Wine.com CEO Bill Newlands will serve as chief executive of the combined company, while WineShopper CEO Peter Sisson will become vice chairman and chief strategy officer. Terms of the deal between the privately held companies were not disclosed.
"It makes an awful lot of sense (because) the capital markets are getting very tight these days for (business-to-consumer) plays," said Ken Cassar, senior retail analyst with Jupiter Communications.
Cassar said the merger makes further sense because online liquor companies face immense regulatory difficulties regarding the sale and transportation of alcohol. "In order to sell in 50 states, a merger really needs to carve out strategies," Cassar said.
Newlands said in a statement that the two companies will "leverage our combined resources, management expertise, and established industry relationships to provide the best customer experience in the online wine space."
"When we looked at our assets they're really quite complementary," WineShopper's Sisson said in a cell phone interview while he was on his way to Napa to talk with employees. "It really made sense."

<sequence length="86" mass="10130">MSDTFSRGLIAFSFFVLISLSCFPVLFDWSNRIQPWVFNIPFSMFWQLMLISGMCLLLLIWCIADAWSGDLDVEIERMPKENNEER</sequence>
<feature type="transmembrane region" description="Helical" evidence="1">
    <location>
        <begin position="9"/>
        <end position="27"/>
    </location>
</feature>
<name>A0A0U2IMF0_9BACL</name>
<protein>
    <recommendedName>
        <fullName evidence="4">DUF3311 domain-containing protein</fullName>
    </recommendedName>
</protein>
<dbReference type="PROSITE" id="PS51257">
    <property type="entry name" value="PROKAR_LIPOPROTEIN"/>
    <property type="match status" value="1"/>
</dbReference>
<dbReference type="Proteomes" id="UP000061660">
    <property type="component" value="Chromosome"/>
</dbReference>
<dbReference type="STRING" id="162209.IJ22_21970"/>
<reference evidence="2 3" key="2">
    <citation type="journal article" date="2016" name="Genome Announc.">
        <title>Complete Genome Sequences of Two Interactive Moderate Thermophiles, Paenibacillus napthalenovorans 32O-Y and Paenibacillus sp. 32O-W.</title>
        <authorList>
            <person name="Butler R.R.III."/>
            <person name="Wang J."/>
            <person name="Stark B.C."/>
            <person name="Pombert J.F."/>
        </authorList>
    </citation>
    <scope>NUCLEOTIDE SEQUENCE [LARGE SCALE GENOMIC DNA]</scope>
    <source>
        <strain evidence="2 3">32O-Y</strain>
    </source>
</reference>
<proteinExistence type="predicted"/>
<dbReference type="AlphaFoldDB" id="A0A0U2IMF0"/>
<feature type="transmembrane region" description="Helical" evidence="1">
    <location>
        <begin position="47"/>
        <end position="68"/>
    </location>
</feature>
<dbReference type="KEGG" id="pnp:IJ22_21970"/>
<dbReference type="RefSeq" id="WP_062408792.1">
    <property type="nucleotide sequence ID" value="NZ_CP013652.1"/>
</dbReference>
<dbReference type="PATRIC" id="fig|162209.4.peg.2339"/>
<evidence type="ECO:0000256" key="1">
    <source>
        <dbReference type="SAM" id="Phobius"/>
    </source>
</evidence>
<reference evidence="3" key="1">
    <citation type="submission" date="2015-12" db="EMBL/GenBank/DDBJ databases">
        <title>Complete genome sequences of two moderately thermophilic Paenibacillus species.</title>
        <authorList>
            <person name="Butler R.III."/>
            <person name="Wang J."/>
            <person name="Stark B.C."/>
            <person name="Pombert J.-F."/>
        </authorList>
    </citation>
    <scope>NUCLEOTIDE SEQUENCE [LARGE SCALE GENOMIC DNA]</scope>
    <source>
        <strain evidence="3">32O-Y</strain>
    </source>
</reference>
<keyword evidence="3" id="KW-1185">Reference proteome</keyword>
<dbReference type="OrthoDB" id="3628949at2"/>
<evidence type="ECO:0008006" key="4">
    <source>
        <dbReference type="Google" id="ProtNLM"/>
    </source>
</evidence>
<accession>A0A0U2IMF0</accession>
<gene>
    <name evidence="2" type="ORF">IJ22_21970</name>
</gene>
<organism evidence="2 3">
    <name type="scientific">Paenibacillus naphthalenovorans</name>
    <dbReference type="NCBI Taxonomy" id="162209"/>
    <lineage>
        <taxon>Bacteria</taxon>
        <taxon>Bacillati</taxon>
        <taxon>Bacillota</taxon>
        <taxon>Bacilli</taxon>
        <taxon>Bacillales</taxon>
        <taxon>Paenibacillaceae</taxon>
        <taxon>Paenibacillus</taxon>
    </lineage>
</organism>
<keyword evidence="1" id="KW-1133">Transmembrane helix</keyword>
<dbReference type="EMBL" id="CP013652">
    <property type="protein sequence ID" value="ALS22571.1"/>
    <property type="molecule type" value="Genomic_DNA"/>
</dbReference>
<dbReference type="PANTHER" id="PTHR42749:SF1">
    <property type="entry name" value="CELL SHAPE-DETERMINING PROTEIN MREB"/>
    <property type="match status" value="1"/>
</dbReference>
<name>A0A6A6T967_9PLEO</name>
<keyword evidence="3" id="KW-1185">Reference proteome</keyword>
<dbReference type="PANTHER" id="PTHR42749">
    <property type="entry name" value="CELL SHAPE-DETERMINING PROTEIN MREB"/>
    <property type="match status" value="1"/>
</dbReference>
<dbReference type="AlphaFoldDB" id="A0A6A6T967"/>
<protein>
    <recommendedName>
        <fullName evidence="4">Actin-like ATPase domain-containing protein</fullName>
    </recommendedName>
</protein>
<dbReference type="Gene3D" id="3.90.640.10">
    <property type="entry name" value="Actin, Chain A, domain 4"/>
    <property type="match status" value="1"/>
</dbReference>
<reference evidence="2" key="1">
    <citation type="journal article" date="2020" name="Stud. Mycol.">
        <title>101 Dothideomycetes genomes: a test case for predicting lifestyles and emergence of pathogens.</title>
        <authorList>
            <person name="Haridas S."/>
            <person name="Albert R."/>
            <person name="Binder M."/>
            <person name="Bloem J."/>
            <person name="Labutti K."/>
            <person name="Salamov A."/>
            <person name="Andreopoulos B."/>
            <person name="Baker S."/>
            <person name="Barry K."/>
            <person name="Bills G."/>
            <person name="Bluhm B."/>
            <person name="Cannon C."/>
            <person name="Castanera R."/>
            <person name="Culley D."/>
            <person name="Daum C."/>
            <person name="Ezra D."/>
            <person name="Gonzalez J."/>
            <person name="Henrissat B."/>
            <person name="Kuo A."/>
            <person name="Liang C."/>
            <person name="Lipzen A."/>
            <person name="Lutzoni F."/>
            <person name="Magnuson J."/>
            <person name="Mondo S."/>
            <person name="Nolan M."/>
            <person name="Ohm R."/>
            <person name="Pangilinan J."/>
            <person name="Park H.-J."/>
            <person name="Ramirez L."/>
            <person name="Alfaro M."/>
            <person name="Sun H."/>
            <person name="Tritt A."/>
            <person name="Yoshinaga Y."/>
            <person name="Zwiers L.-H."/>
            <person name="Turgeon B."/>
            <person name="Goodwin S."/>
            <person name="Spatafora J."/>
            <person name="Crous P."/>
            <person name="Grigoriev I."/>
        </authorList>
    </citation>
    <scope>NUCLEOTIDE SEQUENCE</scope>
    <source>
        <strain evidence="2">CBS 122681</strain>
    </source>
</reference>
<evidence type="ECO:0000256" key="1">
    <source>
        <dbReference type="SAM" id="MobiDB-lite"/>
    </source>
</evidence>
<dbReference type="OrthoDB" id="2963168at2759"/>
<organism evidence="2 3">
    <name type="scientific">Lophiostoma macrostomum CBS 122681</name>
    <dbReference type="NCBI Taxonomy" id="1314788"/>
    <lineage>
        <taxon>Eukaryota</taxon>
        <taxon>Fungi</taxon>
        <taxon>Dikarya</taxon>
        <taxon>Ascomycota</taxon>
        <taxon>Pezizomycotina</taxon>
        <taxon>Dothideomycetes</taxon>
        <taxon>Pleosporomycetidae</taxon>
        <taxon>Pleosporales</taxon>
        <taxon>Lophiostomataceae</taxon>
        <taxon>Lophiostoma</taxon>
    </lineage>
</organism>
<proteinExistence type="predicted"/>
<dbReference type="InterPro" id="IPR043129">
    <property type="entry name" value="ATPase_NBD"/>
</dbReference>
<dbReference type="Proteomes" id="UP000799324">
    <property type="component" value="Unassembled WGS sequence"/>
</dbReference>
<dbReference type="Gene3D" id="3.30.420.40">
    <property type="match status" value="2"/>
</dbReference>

WineShopper's Web site will remain in operation until the end of the year. The companies will then release a redesigned Wine.com site.
Sisson said the newly combined company is seeking a new round of venture financing and would consider an initial public offering as a financing option. "From an investor's point of view, it's more attractive to place their bets on a single clear winner."
The merger comes about two months after food delivery companies Webvan and HomeGrocer.com merged in a $1.2 billion deal.
Wine.com and WineShopper have strategic partnerhips with Amazon.com, The Wall Street Journal Interactive Edition, and The New York Times on the Web. The companies said in a press release that the market for wine is $100 billion worldwide.